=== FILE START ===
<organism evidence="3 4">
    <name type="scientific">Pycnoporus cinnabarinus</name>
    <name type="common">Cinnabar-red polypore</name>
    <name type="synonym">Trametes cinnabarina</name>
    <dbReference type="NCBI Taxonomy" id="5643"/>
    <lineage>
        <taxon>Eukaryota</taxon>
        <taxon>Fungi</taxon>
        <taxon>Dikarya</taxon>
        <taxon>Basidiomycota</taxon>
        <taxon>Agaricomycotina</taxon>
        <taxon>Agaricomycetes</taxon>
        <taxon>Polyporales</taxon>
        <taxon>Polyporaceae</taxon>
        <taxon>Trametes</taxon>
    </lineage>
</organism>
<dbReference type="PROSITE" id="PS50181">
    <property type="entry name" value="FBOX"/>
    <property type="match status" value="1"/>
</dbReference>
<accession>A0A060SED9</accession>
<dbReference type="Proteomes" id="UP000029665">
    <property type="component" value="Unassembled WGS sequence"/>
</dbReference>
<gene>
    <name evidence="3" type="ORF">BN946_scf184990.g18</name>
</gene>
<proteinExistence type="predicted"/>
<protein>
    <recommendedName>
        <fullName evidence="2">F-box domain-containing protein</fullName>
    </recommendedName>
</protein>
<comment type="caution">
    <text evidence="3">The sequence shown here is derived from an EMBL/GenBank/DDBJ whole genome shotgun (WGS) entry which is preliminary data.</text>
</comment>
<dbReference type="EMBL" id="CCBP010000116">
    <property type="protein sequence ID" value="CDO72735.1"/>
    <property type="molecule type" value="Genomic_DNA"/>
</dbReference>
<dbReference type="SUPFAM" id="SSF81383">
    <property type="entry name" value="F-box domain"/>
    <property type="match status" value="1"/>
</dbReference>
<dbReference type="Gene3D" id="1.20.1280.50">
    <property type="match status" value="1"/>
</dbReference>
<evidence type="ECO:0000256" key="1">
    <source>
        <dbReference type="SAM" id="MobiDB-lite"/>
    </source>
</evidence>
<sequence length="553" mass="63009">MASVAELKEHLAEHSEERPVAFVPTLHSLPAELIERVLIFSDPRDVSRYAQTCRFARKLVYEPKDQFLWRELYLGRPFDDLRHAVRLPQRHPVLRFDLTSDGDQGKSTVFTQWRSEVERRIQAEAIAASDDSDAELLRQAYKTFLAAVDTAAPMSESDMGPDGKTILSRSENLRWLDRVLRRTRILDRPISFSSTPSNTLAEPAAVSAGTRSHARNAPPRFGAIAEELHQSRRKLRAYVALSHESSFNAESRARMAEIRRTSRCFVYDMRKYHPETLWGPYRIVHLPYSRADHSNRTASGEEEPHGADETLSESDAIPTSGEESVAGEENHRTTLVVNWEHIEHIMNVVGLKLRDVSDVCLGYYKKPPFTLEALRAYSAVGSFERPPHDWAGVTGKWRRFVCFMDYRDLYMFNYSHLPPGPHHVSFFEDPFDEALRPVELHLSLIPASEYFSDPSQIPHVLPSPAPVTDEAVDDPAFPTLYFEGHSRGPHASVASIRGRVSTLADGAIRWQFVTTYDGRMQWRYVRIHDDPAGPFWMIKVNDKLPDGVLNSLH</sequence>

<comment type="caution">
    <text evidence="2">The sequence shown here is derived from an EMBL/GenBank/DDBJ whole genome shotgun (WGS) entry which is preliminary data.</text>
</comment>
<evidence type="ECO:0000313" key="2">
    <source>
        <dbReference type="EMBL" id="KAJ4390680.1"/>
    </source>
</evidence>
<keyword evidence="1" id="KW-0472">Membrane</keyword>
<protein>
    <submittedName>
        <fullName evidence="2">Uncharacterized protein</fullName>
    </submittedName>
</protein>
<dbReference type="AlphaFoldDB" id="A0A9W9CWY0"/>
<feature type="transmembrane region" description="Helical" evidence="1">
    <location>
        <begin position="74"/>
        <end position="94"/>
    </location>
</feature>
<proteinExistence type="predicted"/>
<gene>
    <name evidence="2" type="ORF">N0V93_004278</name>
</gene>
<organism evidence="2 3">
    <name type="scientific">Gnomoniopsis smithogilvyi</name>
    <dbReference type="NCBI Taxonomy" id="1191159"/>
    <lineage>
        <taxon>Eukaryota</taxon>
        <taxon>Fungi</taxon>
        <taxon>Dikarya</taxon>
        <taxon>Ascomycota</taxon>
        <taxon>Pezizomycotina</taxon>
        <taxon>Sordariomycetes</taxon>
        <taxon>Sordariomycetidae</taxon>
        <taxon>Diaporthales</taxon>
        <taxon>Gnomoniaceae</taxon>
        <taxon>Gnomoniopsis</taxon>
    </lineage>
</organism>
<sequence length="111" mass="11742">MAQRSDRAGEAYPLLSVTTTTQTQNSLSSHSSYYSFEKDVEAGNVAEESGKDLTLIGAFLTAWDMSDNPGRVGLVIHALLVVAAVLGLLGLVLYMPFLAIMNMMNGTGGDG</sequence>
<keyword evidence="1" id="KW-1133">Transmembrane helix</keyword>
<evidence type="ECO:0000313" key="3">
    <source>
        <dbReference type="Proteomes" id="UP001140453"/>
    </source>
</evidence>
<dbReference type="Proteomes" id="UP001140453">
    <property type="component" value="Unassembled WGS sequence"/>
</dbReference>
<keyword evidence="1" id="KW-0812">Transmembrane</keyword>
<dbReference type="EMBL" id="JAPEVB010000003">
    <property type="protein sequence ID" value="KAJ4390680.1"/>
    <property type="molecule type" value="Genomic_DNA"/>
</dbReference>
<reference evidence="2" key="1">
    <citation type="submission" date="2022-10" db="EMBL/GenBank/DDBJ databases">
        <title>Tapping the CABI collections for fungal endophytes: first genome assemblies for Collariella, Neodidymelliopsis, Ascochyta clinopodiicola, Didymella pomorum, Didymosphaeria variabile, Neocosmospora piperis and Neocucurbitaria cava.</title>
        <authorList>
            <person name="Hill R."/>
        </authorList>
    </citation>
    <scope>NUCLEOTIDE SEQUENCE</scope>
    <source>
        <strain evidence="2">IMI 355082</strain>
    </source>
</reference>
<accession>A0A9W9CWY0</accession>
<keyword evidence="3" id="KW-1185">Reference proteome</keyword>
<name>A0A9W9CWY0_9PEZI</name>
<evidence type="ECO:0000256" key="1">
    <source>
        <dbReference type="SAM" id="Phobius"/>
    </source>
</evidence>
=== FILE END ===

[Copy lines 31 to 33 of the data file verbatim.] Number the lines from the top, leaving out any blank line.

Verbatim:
    <recommendedName>
        <fullName evidence="2">F-box domain-containing protein</fullName>
    </recommendedName>